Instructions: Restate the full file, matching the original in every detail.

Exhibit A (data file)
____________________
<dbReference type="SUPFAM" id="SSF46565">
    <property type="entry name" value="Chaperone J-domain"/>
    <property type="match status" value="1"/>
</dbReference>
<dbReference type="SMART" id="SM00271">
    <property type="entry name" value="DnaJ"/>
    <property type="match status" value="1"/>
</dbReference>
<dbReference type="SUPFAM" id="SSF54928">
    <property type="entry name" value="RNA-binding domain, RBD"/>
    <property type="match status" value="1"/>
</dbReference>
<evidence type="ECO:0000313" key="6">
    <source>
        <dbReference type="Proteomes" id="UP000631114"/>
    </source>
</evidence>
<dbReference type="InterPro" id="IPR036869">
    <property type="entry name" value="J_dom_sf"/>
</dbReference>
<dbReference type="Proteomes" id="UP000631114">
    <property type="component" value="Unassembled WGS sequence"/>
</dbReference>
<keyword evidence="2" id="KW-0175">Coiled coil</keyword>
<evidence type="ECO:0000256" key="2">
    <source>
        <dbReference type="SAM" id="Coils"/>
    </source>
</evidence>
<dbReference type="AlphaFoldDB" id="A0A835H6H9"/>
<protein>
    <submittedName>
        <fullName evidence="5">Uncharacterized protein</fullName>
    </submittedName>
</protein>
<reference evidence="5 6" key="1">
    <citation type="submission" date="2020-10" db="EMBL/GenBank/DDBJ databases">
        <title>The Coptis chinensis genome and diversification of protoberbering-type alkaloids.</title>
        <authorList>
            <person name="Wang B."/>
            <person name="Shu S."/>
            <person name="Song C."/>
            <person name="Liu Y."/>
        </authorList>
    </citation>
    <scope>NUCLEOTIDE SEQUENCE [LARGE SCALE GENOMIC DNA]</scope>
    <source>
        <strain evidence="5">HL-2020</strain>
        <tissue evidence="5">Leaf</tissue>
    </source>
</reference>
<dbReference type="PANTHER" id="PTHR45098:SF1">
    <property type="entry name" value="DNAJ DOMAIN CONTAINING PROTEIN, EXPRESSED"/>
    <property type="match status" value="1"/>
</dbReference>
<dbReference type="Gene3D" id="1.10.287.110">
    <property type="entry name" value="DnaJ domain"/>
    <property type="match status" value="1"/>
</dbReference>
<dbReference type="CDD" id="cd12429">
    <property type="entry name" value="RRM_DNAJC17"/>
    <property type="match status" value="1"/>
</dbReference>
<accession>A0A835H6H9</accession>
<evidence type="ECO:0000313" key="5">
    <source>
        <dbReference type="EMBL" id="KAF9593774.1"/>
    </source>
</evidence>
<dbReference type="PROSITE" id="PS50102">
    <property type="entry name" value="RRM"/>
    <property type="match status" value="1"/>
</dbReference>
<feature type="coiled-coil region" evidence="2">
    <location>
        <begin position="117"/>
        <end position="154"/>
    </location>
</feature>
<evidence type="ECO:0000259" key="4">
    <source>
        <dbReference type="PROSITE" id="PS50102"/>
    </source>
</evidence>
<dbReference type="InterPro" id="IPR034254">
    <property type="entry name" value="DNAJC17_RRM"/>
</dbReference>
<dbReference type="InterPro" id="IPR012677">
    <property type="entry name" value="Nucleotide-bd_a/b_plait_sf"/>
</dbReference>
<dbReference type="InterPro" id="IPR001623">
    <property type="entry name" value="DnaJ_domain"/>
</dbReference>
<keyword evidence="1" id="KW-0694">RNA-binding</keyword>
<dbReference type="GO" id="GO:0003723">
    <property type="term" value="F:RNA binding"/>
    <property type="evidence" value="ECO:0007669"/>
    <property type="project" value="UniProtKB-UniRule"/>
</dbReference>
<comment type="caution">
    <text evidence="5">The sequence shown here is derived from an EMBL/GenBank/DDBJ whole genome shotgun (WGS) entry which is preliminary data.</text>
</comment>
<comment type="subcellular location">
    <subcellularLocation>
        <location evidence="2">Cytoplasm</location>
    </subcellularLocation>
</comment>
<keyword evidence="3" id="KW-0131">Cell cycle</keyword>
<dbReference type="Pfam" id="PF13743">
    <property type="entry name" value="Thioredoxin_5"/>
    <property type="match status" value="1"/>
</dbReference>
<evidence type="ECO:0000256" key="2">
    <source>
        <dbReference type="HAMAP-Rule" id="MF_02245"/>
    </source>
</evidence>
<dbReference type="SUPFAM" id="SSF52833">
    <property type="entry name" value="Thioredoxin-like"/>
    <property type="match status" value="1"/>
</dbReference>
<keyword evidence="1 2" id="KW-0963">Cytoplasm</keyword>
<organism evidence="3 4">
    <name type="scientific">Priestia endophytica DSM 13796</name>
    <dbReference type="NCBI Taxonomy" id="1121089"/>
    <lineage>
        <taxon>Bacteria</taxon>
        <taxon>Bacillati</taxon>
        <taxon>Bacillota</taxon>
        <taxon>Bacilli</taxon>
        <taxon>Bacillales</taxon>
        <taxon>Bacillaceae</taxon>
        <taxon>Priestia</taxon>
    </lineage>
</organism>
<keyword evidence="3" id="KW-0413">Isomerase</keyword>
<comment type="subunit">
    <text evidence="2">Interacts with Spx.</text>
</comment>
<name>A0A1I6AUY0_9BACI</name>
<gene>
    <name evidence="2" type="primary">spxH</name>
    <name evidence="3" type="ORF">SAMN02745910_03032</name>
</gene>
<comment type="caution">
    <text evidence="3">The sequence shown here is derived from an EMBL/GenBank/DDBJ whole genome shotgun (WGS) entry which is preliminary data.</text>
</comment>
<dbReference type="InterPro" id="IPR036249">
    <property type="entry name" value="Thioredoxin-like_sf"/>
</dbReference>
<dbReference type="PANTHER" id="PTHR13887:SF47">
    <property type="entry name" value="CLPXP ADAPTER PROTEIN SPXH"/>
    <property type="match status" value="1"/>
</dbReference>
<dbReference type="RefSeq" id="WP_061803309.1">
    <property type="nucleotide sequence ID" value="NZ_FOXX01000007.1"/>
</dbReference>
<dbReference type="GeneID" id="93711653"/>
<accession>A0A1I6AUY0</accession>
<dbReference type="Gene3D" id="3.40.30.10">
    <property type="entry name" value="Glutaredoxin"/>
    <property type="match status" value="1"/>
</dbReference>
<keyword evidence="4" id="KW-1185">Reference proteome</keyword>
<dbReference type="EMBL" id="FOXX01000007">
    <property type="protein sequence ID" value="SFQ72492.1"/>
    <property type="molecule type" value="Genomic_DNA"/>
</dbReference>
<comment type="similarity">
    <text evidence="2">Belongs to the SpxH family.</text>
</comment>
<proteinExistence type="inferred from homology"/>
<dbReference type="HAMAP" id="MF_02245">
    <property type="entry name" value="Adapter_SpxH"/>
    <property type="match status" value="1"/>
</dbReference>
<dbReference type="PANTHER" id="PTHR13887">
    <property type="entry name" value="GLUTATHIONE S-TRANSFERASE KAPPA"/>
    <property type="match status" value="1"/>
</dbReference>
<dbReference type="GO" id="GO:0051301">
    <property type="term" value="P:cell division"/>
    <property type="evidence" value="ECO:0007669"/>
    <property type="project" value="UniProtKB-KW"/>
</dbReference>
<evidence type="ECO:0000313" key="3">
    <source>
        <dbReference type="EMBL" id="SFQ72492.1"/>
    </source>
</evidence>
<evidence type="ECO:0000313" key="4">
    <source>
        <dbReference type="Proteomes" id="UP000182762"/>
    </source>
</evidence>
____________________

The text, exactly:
<dbReference type="SUPFAM" id="SSF46565">
    <property type="entry name" value="Chaperone J-domain"/>
    <property type="match status" value="1"/>
</dbReference>
<dbReference type="SMART" id="SM00271">
    <property type="entry name" value="DnaJ"/>
    <property type="match status" value="1"/>
</dbReference>
<dbReference type="SUPFAM" id="SSF54928">
    <property type="entry name" value="RNA-binding domain, RBD"/>
    <property type="match status" value="1"/>
</dbReference>
<evidence type="ECO:0000313" key="6">
    <source>
        <dbReference type="Proteomes" id="UP000631114"/>
    </source>
</evidence>
<dbReference type="InterPro" id="IPR036869">
    <property type="entry name" value="J_dom_sf"/>
</dbReference>
<dbReference type="Proteomes" id="UP000631114">
    <property type="component" value="Unassembled WGS sequence"/>
</dbReference>
<keyword evidence="2" id="KW-0175">Coiled coil</keyword>
<evidence type="ECO:0000256" key="2">
    <source>
        <dbReference type="SAM" id="Coils"/>
    </source>
</evidence>
<dbReference type="AlphaFoldDB" id="A0A835H6H9"/>
<protein>
    <submittedName>
        <fullName evidence="5">Uncharacterized protein</fullName>
    </submittedName>
</protein>
<reference evidence="5 6" key="1">
    <citation type="submission" date="2020-10" db="EMBL/GenBank/DDBJ databases">
        <title>The Coptis chinensis genome and diversification of protoberbering-type alkaloids.</title>
        <authorList>
            <person name="Wang B."/>
            <person name="Shu S."/>
            <person name="Song C."/>
            <person name="Liu Y."/>
        </authorList>
    </citation>
    <scope>NUCLEOTIDE SEQUENCE [LARGE SCALE GENOMIC DNA]</scope>
    <source>
        <strain evidence="5">HL-2020</strain>
        <tissue evidence="5">Leaf</tissue>
    </source>
</reference>
<dbReference type="PANTHER" id="PTHR45098:SF1">
    <property type="entry name" value="DNAJ DOMAIN CONTAINING PROTEIN, EXPRESSED"/>
    <property type="match status" value="1"/>
</dbReference>
<dbReference type="Gene3D" id="1.10.287.110">
    <property type="entry name" value="DnaJ domain"/>
    <property type="match status" value="1"/>
</dbReference>
<dbReference type="CDD" id="cd12429">
    <property type="entry name" value="RRM_DNAJC17"/>
    <property type="match status" value="1"/>
</dbReference>
<accession>A0A835H6H9</accession>
<evidence type="ECO:0000313" key="5">
    <source>
        <dbReference type="EMBL" id="KAF9593774.1"/>
    </source>
</evidence>
<dbReference type="PROSITE" id="PS50102">
    <property type="entry name" value="RRM"/>
    <property type="match status" value="1"/>
</dbReference>
<feature type="coiled-coil region" evidence="2">
    <location>
        <begin position="117"/>
        <end position="154"/>
    </location>
</feature>
<evidence type="ECO:0000259" key="4">
    <source>
        <dbReference type="PROSITE" id="PS50102"/>
    </source>
</evidence>
<dbReference type="InterPro" id="IPR034254">
    <property type="entry name" value="DNAJC17_RRM"/>
</dbReference>
<dbReference type="InterPro" id="IPR012677">
    <property type="entry name" value="Nucleotide-bd_a/b_plait_sf"/>
</dbReference>
<dbReference type="InterPro" id="IPR001623">
    <property type="entry name" value="DnaJ_domain"/>
</dbReference>
<keyword evidence="1" id="KW-0694">RNA-binding</keyword>
<dbReference type="GO" id="GO:0003723">
    <property type="term" value="F:RNA binding"/>
    <property type="evidence" value="ECO:0007669"/>
    <property type="project" value="UniProtKB-UniRule"/>
</dbReference>
<comment type="caution">
    <text evidence="5">The sequence shown here is derived from an EMBL/GenBank/DDBJ whole genome shotgun (WGS) entry which is preliminary data.</text>
</comment>
<comment type="subcellular location">
    <subcellularLocation>
        <location evidence="2">Cytoplasm</location>
    </subcellularLocation>
</comment>
<keyword evidence="3" id="KW-0131">Cell cycle</keyword>
<dbReference type="Pfam" id="PF13743">
    <property type="entry name" value="Thioredoxin_5"/>
    <property type="match status" value="1"/>
</dbReference>
<evidence type="ECO:0000256" key="2">
    <source>
        <dbReference type="HAMAP-Rule" id="MF_02245"/>
    </source>
</evidence>
<dbReference type="SUPFAM" id="SSF52833">
    <property type="entry name" value="Thioredoxin-like"/>
    <property type="match status" value="1"/>
</dbReference>
<keyword evidence="1 2" id="KW-0963">Cytoplasm</keyword>
<organism evidence="3 4">
    <name type="scientific">Priestia endophytica DSM 13796</name>
    <dbReference type="NCBI Taxonomy" id="1121089"/>
    <lineage>
        <taxon>Bacteria</taxon>
        <taxon>Bacillati</taxon>
        <taxon>Bacillota</taxon>
        <taxon>Bacilli</taxon>
        <taxon>Bacillales</taxon>
        <taxon>Bacillaceae</taxon>
        <taxon>Priestia</taxon>
    </lineage>
</organism>
<keyword evidence="3" id="KW-0413">Isomerase</keyword>
<comment type="subunit">
    <text evidence="2">Interacts with Spx.</text>
</comment>
<name>A0A1I6AUY0_9BACI</name>
<gene>
    <name evidence="2" type="primary">spxH</name>
    <name evidence="3" type="ORF">SAMN02745910_03032</name>
</gene>
<comment type="caution">
    <text evidence="3">The sequence shown here is derived from an EMBL/GenBank/DDBJ whole genome shotgun (WGS) entry which is preliminary data.</text>
</comment>
<dbReference type="InterPro" id="IPR036249">
    <property type="entry name" value="Thioredoxin-like_sf"/>
</dbReference>
<dbReference type="PANTHER" id="PTHR13887:SF47">
    <property type="entry name" value="CLPXP ADAPTER PROTEIN SPXH"/>
    <property type="match status" value="1"/>
</dbReference>
<dbReference type="RefSeq" id="WP_061803309.1">
    <property type="nucleotide sequence ID" value="NZ_FOXX01000007.1"/>
</dbReference>
<dbReference type="GeneID" id="93711653"/>
<accession>A0A1I6AUY0</accession>
<dbReference type="Gene3D" id="3.40.30.10">
    <property type="entry name" value="Glutaredoxin"/>
    <property type="match status" value="1"/>
</dbReference>
<keyword evidence="4" id="KW-1185">Reference proteome</keyword>
<dbReference type="EMBL" id="FOXX01000007">
    <property type="protein sequence ID" value="SFQ72492.1"/>
    <property type="molecule type" value="Genomic_DNA"/>
</dbReference>
<comment type="similarity">
    <text evidence="2">Belongs to the SpxH family.</text>
</comment>
<proteinExistence type="inferred from homology"/>
<dbReference type="HAMAP" id="MF_02245">
    <property type="entry name" value="Adapter_SpxH"/>
    <property type="match status" value="1"/>
</dbReference>
<dbReference type="PANTHER" id="PTHR13887">
    <property type="entry name" value="GLUTATHIONE S-TRANSFERASE KAPPA"/>
    <property type="match status" value="1"/>
</dbReference>
<dbReference type="GO" id="GO:0051301">
    <property type="term" value="P:cell division"/>
    <property type="evidence" value="ECO:0007669"/>
    <property type="project" value="UniProtKB-KW"/>
</dbReference>
<evidence type="ECO:0000313" key="3">
    <source>
        <dbReference type="EMBL" id="SFQ72492.1"/>
    </source>
</evidence>
<evidence type="ECO:0000313" key="4">
    <source>
        <dbReference type="Proteomes" id="UP000182762"/>
    </source>
</evidence>